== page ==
Frieze Art Fair (which shares its name with contemporary art magazine, Frieze) is held annually each October in Regent’s Park, London. This year, over 150 leading contemporary art galleries from around the world are represented on site – allowing the visitor to both view and purchase contemporary art. The Frieze Fair also hosts a curatorial program of newly commissioned artworks, a talks program and an artist-led educational program under the direction of the (non-profit) Frieze Foundation – all of which add depth and variety to the market-driven focus of the fair.
This year’s Frieze Projects is curated by Neville Wakefield with the aim, in his words, to ‘create aesthetic opportunity out of the uncertainty that has become the hallmark of our troubled times.’ But what is most apparent is that the works commissioned each engage either the actual exhibition space or the concept of the mega-art fair, which at its most essential level facilitates market exchange. Artists included are Mike Bouchet, duo Kim Coleman and Jenny Hogarth, Ruth Ewan, Ryan Gander, Per-Oskar Leu, Monika Sosnowska (pictured below), and Stephanie Syjuco. Arte Contempo (Lisbon) and Contemporary Art Centre (Vilnius) each contribute their own curated projects as well.
British, London-based artist Ryan Gander‘s work We are Constant is worth noting for the way it forces the Frieze visitor to take note of the presence of ‘consumption’ and ‘spectacle’ at the fair. Gander’s installation work is placed prominently at the entrance to the fair. It consists of photographic portraits of visitors alongside their choice of art work found at the fair. These portraits are added to the installation throughout the duration of the fair.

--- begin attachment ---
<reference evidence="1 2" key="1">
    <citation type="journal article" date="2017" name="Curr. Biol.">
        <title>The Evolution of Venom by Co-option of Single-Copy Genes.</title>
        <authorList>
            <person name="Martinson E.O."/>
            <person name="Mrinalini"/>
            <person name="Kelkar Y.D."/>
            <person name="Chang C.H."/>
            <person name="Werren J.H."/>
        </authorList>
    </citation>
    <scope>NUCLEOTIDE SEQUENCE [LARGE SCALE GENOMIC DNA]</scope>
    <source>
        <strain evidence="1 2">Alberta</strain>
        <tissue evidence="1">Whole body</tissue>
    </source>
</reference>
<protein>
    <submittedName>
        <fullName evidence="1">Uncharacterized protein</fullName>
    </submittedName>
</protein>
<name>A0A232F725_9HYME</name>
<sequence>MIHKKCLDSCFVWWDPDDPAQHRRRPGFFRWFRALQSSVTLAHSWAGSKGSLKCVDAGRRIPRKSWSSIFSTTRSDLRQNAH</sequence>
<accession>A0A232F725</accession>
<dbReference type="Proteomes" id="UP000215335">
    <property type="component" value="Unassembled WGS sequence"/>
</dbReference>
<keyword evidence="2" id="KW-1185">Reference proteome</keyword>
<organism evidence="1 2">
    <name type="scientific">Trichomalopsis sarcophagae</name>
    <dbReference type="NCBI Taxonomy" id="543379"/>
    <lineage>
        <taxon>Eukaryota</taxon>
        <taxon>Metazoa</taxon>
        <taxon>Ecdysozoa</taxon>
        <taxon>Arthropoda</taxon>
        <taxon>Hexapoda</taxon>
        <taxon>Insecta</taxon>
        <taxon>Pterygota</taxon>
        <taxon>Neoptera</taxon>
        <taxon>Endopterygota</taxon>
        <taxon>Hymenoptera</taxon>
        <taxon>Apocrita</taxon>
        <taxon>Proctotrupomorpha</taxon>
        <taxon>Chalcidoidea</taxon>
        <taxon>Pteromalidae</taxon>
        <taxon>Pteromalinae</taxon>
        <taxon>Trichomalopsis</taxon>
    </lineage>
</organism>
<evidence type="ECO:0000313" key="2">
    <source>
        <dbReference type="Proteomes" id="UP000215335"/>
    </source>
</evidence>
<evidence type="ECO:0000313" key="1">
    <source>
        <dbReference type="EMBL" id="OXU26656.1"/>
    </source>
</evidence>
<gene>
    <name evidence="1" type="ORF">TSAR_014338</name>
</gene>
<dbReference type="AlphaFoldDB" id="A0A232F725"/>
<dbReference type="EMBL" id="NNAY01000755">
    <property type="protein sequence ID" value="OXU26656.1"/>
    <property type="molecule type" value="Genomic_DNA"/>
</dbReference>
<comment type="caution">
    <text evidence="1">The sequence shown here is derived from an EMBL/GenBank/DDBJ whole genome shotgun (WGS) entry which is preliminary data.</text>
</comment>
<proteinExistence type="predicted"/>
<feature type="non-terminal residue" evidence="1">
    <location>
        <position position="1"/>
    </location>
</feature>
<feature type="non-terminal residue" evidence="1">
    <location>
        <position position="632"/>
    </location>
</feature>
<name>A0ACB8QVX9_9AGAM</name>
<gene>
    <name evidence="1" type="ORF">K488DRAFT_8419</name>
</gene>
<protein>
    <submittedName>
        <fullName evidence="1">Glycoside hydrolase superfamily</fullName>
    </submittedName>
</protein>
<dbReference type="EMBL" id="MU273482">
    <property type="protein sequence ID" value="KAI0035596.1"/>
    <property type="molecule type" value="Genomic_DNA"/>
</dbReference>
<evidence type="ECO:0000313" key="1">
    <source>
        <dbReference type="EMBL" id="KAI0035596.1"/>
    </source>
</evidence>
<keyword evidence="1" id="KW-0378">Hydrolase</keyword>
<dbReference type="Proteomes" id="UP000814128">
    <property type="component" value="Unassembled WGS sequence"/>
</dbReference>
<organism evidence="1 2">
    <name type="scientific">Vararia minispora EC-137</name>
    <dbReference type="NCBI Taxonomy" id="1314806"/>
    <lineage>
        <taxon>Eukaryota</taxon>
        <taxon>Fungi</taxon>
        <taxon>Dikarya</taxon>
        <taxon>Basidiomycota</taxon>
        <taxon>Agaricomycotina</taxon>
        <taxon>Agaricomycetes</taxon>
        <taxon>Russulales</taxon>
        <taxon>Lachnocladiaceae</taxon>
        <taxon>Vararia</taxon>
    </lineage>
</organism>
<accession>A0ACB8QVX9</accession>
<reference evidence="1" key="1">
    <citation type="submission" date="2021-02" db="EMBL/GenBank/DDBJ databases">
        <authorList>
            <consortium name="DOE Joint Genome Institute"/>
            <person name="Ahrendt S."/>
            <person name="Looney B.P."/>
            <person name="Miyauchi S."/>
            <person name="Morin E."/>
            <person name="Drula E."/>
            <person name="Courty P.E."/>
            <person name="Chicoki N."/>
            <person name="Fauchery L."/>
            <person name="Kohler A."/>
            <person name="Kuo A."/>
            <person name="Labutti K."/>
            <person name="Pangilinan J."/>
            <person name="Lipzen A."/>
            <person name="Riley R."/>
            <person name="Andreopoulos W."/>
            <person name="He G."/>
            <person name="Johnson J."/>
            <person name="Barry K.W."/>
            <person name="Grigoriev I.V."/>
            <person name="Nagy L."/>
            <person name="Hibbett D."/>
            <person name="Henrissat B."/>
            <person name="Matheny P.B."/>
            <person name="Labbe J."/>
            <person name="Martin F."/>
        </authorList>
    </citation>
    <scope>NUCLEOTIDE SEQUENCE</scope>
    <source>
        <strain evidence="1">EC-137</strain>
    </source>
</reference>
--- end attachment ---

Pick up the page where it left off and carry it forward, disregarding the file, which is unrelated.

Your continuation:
This year’s Frieze Film commission features a new film by the Danish artist collective, Superflex (excerpt video above). Superflex which has chosen to take the present economic crisis as its subject. Fittingly for the art market, which is a microcosm of our larger world economy, Financial Crisis (Session I-IV) addresses the recent and current economic troubles that have been felt worldwide. The four parts, entitled The Invisible Hand, George Soros, You and Old Friends each feature visually spare frames of a respectable-looking middle aged man against a black background. The man looks directly out at the viewer as he calmly and deliberately speaks on the topic of the financial crisis. As the Frieze site states, Superflex chooses to approach the ‘economic crisis as a psychosis to be treated therapeutically, hypnosis is used to relive the stages of financial meltdown.’
The Frieze Foundation’s Cartier Award, which supports emerging artists from outside of the UK was given to Jordan Wolfson. An American artist based in Berlin and New York, Wolfson will also present a site specific work at Frieze.
The 2009 Frieze Art Fair takes place in London from 15-18 October in Regent Park.